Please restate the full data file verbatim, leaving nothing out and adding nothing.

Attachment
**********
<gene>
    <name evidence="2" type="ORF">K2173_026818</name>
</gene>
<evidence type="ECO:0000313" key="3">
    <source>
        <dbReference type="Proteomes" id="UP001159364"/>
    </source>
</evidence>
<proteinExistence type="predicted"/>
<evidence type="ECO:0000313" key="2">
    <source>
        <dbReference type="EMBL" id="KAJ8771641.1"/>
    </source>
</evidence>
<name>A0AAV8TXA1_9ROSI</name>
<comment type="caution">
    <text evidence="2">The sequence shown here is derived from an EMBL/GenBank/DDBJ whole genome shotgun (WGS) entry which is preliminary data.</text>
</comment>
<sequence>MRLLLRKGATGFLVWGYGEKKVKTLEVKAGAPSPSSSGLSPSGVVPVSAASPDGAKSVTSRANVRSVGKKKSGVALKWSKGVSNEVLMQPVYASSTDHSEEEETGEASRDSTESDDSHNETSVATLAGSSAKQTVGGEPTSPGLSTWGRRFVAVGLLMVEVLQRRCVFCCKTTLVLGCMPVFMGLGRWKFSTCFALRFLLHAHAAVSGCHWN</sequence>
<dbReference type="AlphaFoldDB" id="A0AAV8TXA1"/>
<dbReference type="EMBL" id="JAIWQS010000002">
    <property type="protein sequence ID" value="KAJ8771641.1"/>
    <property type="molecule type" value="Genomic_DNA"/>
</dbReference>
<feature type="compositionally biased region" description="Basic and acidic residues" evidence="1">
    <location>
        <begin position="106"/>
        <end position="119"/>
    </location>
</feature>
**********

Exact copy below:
<gene>
    <name evidence="2" type="ORF">K2173_026818</name>
</gene>
<evidence type="ECO:0000313" key="3">
    <source>
        <dbReference type="Proteomes" id="UP001159364"/>
    </source>
</evidence>
<proteinExistence type="predicted"/>
<evidence type="ECO:0000313" key="2">
    <source>
        <dbReference type="EMBL" id="KAJ8771641.1"/>
    </source>
</evidence>
<name>A0AAV8TXA1_9ROSI</name>
<comment type="caution">
    <text evidence="2">The sequence shown here is derived from an EMBL/GenBank/DDBJ whole genome shotgun (WGS) entry which is preliminary data.</text>
</comment>
<sequence>MRLLLRKGATGFLVWGYGEKKVKTLEVKAGAPSPSSSGLSPSGVVPVSAASPDGAKSVTSRANVRSVGKKKSGVALKWSKGVSNEVLMQPVYASSTDHSEEEETGEASRDSTESDDSHNETSVATLAGSSAKQTVGGEPTSPGLSTWGRRFVAVGLLMVEVLQRRCVFCCKTTLVLGCMPVFMGLGRWKFSTCFALRFLLHAHAAVSGCHWN</sequence>
<dbReference type="AlphaFoldDB" id="A0AAV8TXA1"/>
<dbReference type="EMBL" id="JAIWQS010000002">
    <property type="protein sequence ID" value="KAJ8771641.1"/>
    <property type="molecule type" value="Genomic_DNA"/>
</dbReference>
<feature type="compositionally biased region" description="Basic and acidic residues" evidence="1">
    <location>
        <begin position="106"/>
        <end position="119"/>
    </location>
</feature>